A masterful, twisted tale of ambition, jealousy, betrayal, and superpowers, set in a near-future world.
Victor and Eli started out as college roommates—brilliant, arrogant, lonely boys who recognized the same sharpness and ambition in each other. In their senior year, a shared research interest in adrenaline, near-death experiences, and seemingly supernatural events reveals an intriguing possibility: that under the right conditions, someone could develop extraordinary abilities. But when their thesis moves from the academic to the experimental, things go horribly wrong.
Ten years later, Victor breaks out of prison, determined to catch up to his old friend (now foe), aided by a young girl whose reserved nature obscures a stunning ability. Meanwhile, Eli is on a mission to eradicate every other super-powered person that he can find—aside from his sidekick, an enigmatic woman with an unbreakable will. Armed with terrible power on both sides, driven by the memory of betrayal and loss, the archnemeses have set a course for revenge—but who will be left alive at the end?
In Vicious, V. E. Schwab brings to life a gritty comic-book-style world in vivid prose: a world where gaining superpowers doesn’t automatically lead to heroism, and a time when allegiances are called into question.
I wanted to L-O-V-E this book like so many others I know. However, I simply didn't. I liked Vicious. I enjoyed reading it but love? Not quite. It's an interesting premise and as always Schwab's writing is great. Yet, I still didn't feel connected to the story quite like I would have liked to. Why? I'm not entirely sure which is why I'm having such a difficulty writing this review.
I guess I should start off with what I liked about Vicious. Sydney was the character I most enjoyed. Sydney was a sweet and innocent girl that was thrown into a very difficult situation. I also enjoyed Mitch's character and his loyalty to Victor and how relationship developed with Sydney. As for the two main characters, Eli and Victor, I didn't really care for either which is probably one of the reasons that I didn't love this book the way I had hoped. I know that Schwab was trying to challenge hero and villian stereotypes by showing that heros aren't all good and villians aren't all bad but to many they both just came off as villians. In my opinion, Victor isn't a hero any more or less than Eli is. They both do bad things that can't be justified.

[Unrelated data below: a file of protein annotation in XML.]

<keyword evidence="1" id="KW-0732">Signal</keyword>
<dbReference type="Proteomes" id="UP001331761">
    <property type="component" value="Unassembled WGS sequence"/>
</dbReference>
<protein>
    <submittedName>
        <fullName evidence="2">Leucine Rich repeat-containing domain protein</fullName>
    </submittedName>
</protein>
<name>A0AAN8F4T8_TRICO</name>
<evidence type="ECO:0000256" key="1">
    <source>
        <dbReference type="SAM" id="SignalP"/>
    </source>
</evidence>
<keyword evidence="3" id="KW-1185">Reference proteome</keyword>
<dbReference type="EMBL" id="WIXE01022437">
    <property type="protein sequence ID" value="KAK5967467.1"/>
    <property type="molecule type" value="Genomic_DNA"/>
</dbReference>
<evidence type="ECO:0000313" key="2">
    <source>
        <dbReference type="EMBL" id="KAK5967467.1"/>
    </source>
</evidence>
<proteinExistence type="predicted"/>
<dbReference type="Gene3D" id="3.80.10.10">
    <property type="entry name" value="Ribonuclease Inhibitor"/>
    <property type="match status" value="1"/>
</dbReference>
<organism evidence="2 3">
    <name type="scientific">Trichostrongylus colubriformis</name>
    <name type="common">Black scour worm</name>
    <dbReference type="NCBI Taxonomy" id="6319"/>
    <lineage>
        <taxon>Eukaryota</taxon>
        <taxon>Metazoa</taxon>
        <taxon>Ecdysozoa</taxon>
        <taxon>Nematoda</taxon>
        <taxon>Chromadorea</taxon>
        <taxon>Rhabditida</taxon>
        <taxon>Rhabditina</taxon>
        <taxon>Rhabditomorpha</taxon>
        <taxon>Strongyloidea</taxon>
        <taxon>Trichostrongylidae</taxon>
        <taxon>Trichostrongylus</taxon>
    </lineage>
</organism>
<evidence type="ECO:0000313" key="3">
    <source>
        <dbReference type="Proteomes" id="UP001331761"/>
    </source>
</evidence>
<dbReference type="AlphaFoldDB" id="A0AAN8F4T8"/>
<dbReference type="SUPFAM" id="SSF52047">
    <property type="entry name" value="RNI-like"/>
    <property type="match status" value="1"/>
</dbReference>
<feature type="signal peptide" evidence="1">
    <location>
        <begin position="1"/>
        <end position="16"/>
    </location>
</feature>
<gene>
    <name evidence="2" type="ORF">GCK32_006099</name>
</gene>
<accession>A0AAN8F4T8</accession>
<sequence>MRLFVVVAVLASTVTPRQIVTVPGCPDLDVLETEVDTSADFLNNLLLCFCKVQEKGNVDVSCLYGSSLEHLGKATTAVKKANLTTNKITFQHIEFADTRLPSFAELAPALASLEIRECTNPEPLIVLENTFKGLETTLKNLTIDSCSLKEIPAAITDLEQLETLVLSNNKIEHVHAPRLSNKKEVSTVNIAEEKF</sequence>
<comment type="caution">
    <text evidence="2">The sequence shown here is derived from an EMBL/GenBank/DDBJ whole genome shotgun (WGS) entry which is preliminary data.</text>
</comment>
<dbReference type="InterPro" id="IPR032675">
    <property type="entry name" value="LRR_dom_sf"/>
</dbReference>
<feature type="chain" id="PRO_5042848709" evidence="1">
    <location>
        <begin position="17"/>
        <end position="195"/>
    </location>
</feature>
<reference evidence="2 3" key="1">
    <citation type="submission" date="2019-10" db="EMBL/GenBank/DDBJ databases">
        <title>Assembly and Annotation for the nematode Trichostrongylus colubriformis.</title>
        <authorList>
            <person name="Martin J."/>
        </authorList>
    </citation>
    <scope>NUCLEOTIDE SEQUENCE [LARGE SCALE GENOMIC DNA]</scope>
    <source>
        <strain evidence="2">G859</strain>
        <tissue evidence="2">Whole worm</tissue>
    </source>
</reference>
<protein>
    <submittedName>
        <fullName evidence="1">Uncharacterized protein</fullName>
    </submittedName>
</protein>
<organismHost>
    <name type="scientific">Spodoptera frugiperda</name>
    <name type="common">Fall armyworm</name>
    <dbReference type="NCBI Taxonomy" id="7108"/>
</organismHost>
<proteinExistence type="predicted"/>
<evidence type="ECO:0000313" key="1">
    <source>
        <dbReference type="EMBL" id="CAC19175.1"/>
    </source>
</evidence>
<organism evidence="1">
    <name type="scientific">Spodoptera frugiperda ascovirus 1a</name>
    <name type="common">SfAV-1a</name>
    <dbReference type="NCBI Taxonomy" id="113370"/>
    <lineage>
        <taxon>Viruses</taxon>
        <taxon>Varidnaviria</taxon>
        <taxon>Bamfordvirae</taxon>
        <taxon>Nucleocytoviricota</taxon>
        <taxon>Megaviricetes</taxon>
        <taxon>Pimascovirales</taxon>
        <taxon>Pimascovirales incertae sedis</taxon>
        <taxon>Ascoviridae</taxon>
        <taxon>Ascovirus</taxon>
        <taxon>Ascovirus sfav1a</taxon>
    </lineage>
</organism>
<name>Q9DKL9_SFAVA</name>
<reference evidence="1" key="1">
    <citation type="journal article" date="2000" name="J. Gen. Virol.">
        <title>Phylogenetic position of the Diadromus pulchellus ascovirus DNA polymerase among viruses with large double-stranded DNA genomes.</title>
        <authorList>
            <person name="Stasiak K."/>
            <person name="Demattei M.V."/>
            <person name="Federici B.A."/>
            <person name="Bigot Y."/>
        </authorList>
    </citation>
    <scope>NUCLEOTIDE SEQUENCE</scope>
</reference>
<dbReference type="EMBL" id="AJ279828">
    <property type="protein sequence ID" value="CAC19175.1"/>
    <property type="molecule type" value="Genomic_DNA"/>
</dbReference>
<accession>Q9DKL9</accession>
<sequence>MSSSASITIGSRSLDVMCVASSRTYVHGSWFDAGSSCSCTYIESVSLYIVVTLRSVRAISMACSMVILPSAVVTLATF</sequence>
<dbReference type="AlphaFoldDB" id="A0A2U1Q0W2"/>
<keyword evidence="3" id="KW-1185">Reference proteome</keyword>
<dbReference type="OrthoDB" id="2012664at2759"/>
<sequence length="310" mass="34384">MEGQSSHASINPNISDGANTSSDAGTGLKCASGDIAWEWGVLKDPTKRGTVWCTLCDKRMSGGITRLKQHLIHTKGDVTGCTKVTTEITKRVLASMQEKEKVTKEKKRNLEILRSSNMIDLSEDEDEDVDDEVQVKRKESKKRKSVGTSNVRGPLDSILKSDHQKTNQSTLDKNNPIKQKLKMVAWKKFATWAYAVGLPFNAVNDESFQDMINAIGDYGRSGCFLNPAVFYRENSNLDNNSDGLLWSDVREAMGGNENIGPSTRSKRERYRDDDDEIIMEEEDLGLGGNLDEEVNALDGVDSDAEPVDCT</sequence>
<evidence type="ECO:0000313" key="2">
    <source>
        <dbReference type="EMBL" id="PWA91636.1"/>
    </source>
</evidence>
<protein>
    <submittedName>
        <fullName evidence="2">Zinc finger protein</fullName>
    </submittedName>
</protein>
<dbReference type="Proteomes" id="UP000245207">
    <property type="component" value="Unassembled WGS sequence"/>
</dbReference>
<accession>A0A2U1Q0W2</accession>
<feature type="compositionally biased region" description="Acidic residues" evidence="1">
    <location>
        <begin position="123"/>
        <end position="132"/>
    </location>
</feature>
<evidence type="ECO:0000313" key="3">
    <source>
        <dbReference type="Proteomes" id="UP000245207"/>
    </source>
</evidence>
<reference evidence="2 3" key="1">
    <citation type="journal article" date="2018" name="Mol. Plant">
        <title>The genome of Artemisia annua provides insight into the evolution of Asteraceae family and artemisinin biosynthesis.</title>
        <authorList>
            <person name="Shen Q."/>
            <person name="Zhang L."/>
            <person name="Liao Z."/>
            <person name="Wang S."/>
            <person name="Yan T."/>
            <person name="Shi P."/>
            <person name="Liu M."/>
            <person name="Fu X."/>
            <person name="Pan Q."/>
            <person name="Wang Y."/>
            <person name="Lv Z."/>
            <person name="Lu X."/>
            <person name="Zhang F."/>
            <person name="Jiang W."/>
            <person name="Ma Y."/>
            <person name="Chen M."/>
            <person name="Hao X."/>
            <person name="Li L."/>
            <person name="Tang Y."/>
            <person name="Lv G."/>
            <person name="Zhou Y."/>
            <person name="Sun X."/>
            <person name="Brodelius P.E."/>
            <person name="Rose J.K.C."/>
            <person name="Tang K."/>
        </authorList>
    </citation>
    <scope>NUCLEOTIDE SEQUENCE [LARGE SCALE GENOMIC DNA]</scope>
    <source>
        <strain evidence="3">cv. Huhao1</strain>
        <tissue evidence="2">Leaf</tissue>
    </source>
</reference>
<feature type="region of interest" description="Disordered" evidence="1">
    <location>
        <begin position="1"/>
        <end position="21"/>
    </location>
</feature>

Another problem I had with how each chapter transitioned. The story jumped from one time frame to another. It took some getting use to. I did eventually get use to it but still I felt that it did detach me from the story jumping from this time to that time to this person's past to this other person's present. It was just kind of all over the place. It was an interesting way to tell the story but it just didn't work for me.
Overall, I enjoyed the story. It was an interesting storyline. Schwab kept me intrigued with the story from beginning to end. I have heard that a sequel is possible in the future and if that develops I will definitely read it. Not my favorite book by Schwab but still a very good read!